2.47 p.m.

My Lords, I am grateful for the questions of both noble Lords and for the recognition from the noble Lord, Lord Dholakia, that we made the Statement quickly. Unfortunately, that means that I do not have answers to all of the questions that have been posed. All of them are correct questions and we are, of course, investigating as a matter of the greatest urgency the strain of the disease, the possible locus of the outbreak and, therefore, the areas where we need to impose restrictions.

The noble Lord, Lord Luke, should be careful as regards jumping to conclusions about the spread of disease given that the pigs that were found in the abattoir came from different farms. Those pigs were in the lairage of the abattoir for some time. We do not know where infection occurred. That is exactly the kind of information that it is crucial to find out. As I said in the Statement, a large number of farms from all over the United Kingdom supplied that abattoir in the course of last week. A large number of lorry movements were involved, all of those will have to be traced and all of those farms examined. We cannot now give definitive answers on that matter.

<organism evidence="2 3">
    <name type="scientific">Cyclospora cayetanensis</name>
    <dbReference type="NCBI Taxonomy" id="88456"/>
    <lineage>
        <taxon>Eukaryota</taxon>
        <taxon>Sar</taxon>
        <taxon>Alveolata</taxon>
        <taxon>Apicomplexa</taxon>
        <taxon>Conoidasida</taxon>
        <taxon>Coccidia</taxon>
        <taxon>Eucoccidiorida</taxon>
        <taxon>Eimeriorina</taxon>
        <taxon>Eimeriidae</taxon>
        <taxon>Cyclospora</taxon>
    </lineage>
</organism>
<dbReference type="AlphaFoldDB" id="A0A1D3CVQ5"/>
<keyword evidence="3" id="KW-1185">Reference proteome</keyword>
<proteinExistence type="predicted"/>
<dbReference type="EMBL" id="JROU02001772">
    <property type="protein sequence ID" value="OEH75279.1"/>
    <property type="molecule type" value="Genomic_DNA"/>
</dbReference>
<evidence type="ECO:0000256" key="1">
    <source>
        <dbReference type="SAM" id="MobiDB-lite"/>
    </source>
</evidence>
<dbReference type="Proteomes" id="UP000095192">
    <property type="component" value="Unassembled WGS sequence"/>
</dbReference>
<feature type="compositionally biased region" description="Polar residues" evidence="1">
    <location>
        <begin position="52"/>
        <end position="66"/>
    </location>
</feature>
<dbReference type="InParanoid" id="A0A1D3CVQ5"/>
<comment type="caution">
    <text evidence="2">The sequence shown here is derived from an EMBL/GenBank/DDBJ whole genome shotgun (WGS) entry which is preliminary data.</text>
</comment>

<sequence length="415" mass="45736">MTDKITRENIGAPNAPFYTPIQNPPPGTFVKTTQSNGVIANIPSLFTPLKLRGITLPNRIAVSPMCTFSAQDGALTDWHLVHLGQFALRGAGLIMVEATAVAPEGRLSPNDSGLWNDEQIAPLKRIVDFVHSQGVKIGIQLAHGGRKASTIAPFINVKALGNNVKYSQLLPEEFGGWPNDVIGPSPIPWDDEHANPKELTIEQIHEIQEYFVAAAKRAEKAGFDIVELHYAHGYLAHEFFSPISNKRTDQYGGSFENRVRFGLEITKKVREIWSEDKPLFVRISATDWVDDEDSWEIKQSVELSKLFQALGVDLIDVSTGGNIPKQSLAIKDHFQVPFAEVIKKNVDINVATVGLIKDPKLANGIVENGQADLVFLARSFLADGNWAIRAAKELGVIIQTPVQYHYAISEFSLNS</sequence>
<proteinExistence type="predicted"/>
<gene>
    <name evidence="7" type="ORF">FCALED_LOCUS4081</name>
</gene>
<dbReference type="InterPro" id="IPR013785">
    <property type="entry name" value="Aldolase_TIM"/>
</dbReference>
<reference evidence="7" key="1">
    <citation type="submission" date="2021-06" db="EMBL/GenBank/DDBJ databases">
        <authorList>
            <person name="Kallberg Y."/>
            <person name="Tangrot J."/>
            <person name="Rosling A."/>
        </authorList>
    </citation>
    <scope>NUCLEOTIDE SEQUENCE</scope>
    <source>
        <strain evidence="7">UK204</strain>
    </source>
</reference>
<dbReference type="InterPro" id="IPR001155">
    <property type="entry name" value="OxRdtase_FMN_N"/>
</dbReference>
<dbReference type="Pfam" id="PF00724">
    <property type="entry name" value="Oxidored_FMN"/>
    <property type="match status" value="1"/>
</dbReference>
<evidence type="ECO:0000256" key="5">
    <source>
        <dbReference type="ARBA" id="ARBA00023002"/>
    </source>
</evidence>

I shall, if I may, write to the noble Lord, Lord Luke, on the exact details of the South African outbreak. There has only been one recent outbreak within the EU in Greece last year. That was successfully contained. There is at the moment no known disease within the EU, which would suggest that the source of this was beyond the EU. However, I say to the noble Lord, Lord Luke, that I was slightly disappointed with his final comments when he introduced party politics into the matter. I do not believe that this is a matter of party politics. It is not a matter of substandard food products being imported. It is illegal to import food products from any area where there is foot and mouth disease. We have to be rigorous about policing that measure. Those would be illegal imports if they had occurred and that was the source of the infection. However, we should not prejudge the source.

Of course, we need to learn from last year's swine fever outbreak. We were in the process of doing so. The Chief Veterinary Officer held a round-up meeting recently about action which needed to be taken forward. We know some of the networks we have to bring into place. It is a very serious challenge for veterinary and other staff. I assure the House that we are devoting all the resources necessary to take that challenge on board.